Creating meaningful measurements for cancer care has been difficult.
Under President Barack Obama, the Centers for Medicare and Medicaid Services (CMS) worked towards transforming Medicare from a fee-for-service to an outcomes-based payment model. Outcomes-based reimbursement can provide physicians with incentives to focus on improving patient health, rather than prescribing tests, services, or drugs.
The Department of Health and Human Services intends to reduce fee-for-service payments 50% by 2018 through the increased use of alternative payment models, such as accountable care organizations (ACOs) and bundled payments. Specifically, CMS aimed their efforts at cancer care, since it accounts for a large portion of spending, but is not linked to survival outcomes, according to a viewpoint article published by JAMA Oncology.
Since alternative payment models are becoming more common among providers, challenges persist regarding outcomes measurements.
To determine meaningful outcomes, there must be a thoroughly tested approach for providers and healthcare systems to use, according to the article. Currently, there are numerous process measures, but few outcomes measures.
The study authors suggest that creating the optimal quality measurement is reliant on whether the patient values the outcome more than the way it was achieved, and that the measures contribute to outcomes and leave out staffing patterns, communication, infrastructure, and transitions of care.
Measuring meaningful patient outcomes have proven difficult, especially when it comes to cancer outcomes. A 1999 report outlined 10 recommendations to improve the quality of care, but these remained unused in 2014, according to the article. An analysis revealed that the only measures that were adopted typically dealt with end-of-life care.
To update the analysis, the authors compared quality measures for colorectal, breast, prostate, and lung cancers that were endorsed by numerous organizations, and tracked by major alternative payment models.
The investigators found that a majority of the measures included were process measures, and no alternative payment models planned to track outcomes measures.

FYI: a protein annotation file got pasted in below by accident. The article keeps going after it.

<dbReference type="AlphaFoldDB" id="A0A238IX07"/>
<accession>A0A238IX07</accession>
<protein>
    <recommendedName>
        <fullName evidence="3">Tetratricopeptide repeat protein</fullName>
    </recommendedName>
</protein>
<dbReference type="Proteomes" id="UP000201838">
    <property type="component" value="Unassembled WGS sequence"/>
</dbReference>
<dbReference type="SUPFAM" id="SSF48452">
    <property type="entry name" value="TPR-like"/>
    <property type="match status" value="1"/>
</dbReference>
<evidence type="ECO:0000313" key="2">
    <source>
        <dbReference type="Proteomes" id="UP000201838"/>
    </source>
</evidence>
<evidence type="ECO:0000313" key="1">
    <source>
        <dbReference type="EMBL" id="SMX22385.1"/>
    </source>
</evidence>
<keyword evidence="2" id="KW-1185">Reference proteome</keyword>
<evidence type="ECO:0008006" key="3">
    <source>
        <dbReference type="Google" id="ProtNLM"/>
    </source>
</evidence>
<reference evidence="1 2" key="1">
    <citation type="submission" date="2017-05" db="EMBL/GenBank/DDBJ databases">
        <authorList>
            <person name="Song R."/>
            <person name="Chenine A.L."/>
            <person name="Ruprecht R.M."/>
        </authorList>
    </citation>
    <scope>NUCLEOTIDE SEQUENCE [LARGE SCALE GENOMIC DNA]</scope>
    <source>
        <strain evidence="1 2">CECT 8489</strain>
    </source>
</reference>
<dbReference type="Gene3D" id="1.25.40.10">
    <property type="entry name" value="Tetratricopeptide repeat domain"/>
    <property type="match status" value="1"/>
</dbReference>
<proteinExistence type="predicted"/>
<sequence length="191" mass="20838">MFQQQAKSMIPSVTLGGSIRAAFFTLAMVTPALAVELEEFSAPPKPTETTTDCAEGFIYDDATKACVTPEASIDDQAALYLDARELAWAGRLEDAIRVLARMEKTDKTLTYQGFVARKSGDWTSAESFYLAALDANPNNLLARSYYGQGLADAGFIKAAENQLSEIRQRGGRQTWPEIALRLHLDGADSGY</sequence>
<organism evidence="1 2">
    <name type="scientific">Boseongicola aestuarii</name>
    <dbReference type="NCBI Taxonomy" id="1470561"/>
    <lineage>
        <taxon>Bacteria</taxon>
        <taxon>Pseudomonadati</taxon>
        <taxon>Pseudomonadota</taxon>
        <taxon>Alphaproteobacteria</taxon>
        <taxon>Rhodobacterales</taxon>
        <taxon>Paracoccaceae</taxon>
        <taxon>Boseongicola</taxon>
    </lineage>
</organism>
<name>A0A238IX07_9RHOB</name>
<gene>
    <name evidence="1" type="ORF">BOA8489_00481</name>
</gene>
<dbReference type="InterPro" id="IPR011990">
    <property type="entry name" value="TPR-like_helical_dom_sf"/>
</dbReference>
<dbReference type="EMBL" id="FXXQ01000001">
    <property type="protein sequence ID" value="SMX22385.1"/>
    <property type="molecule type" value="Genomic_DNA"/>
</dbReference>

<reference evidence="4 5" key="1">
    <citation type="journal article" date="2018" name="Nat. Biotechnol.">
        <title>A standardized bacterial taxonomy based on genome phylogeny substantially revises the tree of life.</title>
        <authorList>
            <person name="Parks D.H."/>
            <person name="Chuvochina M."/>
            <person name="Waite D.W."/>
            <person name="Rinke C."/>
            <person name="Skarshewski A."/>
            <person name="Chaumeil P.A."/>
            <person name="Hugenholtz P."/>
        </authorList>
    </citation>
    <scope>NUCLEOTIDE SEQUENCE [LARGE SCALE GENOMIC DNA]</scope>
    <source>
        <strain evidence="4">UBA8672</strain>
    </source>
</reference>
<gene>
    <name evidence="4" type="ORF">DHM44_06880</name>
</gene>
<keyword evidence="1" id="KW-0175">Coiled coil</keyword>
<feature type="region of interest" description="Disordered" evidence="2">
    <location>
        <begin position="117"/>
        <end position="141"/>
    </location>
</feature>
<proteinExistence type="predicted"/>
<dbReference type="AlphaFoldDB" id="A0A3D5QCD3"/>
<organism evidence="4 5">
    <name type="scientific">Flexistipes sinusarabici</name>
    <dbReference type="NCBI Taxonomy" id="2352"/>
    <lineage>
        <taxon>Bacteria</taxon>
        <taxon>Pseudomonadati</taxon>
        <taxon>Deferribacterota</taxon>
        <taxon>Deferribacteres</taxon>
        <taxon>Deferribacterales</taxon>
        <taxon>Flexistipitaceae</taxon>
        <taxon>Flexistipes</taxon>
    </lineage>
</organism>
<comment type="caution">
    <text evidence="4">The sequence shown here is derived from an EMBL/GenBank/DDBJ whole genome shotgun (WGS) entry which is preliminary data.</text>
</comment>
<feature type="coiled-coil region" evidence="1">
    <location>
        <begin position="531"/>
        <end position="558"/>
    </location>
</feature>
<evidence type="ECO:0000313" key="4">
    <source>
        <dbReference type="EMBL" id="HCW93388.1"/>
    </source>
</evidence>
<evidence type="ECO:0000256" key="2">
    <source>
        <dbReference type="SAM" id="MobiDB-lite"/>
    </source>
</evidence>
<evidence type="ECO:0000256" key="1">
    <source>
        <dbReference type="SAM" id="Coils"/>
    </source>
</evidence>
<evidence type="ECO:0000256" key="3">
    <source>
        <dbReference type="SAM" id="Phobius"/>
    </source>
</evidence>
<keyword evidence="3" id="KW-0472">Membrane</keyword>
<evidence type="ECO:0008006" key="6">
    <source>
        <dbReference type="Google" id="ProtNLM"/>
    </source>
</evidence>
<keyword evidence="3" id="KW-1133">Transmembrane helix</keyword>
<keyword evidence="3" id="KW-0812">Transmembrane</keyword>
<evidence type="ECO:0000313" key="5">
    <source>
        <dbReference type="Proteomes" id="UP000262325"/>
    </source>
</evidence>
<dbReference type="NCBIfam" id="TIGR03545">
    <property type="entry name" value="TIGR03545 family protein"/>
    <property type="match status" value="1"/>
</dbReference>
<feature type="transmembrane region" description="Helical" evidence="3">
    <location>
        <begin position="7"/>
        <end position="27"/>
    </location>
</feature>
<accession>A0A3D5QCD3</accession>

However, the authors were not surprised by the results due to the varying nature of cancer. A specific outcomes measure can only be applied to a specific group of patients within a disease state.
Additionally, cancer care is complex, and the disease does not follow typical disease progression. Patients who are seeking palliative care for treatment-resistant disease would require alternative quality measures.
Creating expansive outcome measures is not impossible, but has been difficult. The International Consortium for Health Outcomes Measurement created cancer disease-specific standard outcome measures that place an emphasis on PROs, which was used to determine pain and nausea in alternative measures.
In the Oncology Care Model measurements, there are 13 components of the plan, which include goals, out-of-pocket costs, physician responsibilities, quality-of-life, and surveillance plans, according to the article.
While a care plan is not technically a measurement, it presents an opportunity for patient engagement, which adds value to the treatment. Adoption of the care plan in these measures allows for more rapid testing of outcomes measures in the future.
Now, an accelerated path towards validating cancer outcomes measures is needed. Measures for the most prevalent cancers in the United States, such as lung, breast, prostate, and colorectal, should be moved into testing.
Through the 2015 passage of MACRA, CMS is able to adopt experimental measures, which could lead to increased endorsement of certain measures. For value-based reimbursement to be successful, meaningful measurement of outcomes are necessary, and stakeholders should work together to create and test these measures, the article concluded.